The traditional notion of the cable set-top box (STB) is being radically redefined. The STB, the primary cable component inside millions of US homes, is morphing, expanding, and extending with new features and functionality. STBs are shrinking into small devices that turn digital signals into analog, growing into intelligent boxes that can handle multiple types of video, and extending their capabilities through home networks, mobile smartphones, and broadband-connected devices such as the iPad.
Never before have cable multiple system operators (MSOs) had so many options from which to choose for their in-home customer premises equipment (CPE) at the same time as they are seeking to reduce capex and STB inventory, according to a new Heavy Reading Cable Industry Insider, “Set-Tops Gone Wild: iPads & IP Revolutionize Cable Devices.”
Depending on the needs of a particular household, cable operators can deploy multi-room HD DVRs, digital terminal adapters (DTAs), next-generation STBs, digital gateways, smart remotes, or applications for connected devices. They can support interactive TV, IPTV, or even 3DTV.
Never before have cable multiple system operators (MSOs) had so many options from which to choose for their in-home customer premises equipment (CPE) at the same time as they are seeking to reduce capex and STB inventory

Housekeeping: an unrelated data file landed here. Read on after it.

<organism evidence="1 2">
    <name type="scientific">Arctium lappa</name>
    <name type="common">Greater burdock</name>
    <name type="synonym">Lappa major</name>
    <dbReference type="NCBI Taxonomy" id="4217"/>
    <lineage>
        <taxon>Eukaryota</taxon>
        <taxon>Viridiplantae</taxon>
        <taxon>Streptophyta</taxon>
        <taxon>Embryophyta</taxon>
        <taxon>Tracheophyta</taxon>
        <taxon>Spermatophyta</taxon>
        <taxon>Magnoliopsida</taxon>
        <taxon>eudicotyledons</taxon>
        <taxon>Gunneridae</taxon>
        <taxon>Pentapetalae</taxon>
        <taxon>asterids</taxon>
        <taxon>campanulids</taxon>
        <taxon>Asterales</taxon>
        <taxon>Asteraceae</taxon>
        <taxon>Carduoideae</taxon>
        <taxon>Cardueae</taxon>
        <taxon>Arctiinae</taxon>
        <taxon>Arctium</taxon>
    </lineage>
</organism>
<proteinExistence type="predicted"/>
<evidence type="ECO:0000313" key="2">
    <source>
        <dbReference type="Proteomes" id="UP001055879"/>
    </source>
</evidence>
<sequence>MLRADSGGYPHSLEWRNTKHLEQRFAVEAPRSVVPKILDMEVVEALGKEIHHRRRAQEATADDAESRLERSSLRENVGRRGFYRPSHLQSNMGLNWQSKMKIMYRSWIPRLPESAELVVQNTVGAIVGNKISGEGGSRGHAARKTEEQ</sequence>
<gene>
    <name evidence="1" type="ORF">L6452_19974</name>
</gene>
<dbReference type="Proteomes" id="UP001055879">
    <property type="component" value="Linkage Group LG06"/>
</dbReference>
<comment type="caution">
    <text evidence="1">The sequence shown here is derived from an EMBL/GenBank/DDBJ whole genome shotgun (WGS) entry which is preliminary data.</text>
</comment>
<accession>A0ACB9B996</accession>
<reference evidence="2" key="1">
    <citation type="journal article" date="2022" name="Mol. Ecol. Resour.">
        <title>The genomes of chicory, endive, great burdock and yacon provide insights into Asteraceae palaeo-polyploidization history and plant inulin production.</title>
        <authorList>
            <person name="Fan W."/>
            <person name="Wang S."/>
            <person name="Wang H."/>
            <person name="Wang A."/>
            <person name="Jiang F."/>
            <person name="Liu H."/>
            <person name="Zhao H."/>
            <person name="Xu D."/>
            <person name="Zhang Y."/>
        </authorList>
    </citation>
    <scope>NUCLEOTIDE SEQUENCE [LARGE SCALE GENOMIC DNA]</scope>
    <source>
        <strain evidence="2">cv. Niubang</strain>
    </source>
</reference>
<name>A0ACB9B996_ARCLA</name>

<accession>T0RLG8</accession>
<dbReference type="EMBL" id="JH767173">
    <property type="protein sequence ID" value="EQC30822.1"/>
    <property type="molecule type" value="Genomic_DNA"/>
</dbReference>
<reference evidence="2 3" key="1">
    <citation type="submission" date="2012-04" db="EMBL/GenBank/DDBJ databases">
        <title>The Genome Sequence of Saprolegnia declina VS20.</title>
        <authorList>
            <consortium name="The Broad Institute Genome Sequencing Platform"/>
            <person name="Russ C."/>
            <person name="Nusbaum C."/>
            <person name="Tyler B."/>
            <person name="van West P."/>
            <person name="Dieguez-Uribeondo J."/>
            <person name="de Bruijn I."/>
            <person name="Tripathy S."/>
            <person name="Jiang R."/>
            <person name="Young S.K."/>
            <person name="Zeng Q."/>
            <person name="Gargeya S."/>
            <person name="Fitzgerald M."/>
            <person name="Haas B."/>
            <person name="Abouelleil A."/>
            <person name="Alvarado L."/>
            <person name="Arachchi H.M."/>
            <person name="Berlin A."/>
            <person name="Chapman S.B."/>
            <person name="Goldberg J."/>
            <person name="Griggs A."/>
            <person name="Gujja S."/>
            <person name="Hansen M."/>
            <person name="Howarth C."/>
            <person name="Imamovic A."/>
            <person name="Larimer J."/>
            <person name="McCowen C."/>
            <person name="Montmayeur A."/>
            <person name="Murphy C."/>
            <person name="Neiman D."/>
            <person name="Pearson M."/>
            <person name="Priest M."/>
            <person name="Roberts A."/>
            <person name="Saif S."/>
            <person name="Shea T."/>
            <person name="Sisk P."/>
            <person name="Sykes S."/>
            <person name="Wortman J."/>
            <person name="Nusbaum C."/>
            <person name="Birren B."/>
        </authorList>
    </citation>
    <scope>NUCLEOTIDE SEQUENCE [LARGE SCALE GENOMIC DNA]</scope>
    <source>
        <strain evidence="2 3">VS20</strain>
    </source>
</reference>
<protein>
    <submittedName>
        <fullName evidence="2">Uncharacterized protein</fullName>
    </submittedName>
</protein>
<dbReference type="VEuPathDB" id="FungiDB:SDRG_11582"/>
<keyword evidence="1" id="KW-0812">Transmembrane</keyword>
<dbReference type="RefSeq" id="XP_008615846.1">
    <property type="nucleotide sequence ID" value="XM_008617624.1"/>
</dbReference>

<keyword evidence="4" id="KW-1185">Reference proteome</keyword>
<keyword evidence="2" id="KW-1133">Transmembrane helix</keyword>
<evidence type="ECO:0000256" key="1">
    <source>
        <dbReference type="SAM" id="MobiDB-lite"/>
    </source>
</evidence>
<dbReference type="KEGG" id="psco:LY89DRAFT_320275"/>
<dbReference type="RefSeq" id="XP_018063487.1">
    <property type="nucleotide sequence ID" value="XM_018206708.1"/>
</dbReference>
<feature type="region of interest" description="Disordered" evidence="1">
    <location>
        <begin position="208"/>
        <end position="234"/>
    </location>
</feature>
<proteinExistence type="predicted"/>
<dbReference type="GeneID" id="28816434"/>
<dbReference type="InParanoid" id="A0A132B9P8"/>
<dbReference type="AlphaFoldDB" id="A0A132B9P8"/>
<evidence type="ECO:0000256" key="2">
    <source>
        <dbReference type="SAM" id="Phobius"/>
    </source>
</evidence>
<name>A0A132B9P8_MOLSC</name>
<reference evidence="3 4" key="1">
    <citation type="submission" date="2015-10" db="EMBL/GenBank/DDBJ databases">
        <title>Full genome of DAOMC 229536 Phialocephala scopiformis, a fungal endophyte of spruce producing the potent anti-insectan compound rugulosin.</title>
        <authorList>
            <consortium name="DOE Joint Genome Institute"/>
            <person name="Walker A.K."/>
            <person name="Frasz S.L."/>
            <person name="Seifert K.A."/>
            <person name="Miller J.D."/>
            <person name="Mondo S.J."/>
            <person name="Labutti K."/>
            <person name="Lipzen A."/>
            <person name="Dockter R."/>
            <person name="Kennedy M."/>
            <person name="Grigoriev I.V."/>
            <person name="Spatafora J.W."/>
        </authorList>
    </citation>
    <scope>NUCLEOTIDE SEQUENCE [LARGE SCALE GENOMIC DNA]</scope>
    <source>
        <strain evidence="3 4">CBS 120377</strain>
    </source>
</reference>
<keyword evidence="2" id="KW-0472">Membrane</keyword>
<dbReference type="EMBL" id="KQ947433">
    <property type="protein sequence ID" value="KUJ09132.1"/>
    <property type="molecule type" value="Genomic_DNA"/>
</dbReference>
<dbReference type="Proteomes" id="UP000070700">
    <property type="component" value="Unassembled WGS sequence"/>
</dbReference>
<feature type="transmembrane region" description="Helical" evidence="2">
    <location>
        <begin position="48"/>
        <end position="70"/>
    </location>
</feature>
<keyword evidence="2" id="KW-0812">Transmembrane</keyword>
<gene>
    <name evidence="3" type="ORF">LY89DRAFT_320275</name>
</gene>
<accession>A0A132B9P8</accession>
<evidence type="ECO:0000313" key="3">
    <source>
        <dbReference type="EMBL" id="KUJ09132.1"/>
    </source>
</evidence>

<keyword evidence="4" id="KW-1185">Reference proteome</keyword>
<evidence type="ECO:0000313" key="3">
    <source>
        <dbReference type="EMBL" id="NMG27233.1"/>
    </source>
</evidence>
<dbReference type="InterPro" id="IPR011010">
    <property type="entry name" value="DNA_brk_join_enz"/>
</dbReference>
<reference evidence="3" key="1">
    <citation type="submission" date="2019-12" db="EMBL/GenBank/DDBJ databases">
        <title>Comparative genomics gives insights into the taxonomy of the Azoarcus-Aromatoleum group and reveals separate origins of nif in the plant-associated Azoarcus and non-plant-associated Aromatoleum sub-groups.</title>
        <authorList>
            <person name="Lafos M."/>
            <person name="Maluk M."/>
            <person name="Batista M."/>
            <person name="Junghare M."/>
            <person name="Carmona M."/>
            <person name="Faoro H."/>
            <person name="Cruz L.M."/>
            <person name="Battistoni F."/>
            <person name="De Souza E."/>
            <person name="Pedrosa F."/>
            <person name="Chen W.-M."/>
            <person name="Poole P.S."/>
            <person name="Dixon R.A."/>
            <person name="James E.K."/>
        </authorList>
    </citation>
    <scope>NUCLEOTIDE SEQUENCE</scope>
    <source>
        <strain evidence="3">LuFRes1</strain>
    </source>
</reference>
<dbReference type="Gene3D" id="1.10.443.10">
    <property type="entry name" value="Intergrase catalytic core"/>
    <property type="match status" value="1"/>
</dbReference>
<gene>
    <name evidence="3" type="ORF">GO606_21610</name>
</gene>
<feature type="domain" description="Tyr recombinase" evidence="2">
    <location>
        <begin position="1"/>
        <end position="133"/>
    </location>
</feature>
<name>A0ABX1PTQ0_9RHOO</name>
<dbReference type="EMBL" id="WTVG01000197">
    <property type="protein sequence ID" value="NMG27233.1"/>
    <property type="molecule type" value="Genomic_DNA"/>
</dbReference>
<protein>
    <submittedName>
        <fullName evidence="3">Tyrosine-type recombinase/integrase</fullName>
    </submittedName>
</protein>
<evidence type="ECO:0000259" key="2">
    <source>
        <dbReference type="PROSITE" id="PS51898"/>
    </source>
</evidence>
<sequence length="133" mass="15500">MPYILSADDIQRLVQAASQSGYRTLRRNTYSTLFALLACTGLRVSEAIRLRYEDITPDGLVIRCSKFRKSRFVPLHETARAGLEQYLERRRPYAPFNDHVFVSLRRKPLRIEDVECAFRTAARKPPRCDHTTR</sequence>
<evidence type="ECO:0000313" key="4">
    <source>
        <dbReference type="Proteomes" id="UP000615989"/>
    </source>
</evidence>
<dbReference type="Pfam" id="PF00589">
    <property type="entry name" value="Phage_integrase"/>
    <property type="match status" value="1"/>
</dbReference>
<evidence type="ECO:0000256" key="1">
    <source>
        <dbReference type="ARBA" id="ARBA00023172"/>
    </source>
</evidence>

Most connected devices, including the recently reintroduced Apple TV and Android-fueled Google TV, are regarded as competitive to cable because they support over-the-top (OTT) video. However, as the report explains, Comcast Corp. (Nasdaq: CMCSA, CMCSK) demonstrated how the unique characteristics of a connected device can be complementary to cable when the company introduced its iPad application during the 2010 Cable Show. In a landmark demo, Brian Roberts, chairman and CEO of Comcast, showed how the iPad could be used to extend STB capability and become a remote control for Comcast’s Xfinity video services.
Many service providers are now developing iPad apps. Simultaneously, cable is exploring the advantages of providing customer access to more services that exist “in the cloud” of cable and Internet networks. Cable is seeking to add IP video support to STBs and add video support to cable modems, blurring the line between the two units, the report says. The Federal Communications Commission (FCC) is proposing its own solution, called AllVid, that could result in a broadband-connected retail device by the end of 2012.
Meanwhile, major MSOs plan to reduce their overall inventory of leased STBs and rein in related capex. Next-generation network architecture and the range of available devices enable operators to tailor customer offerings using an inventory mix of thick intelligent boxes, thin clients, and retail devices.
The report takes a high-level view of cable’s strategic options with STBs and related video devices, and it profiles 12 leading companies in the STB market. The increasing options for cable CPE reflect the ongoing redefinition of what cable is and how the industry will deliver its services.
— Craig Leddy, Contributing Analyst, Heavy Reading Cable Industry Insider
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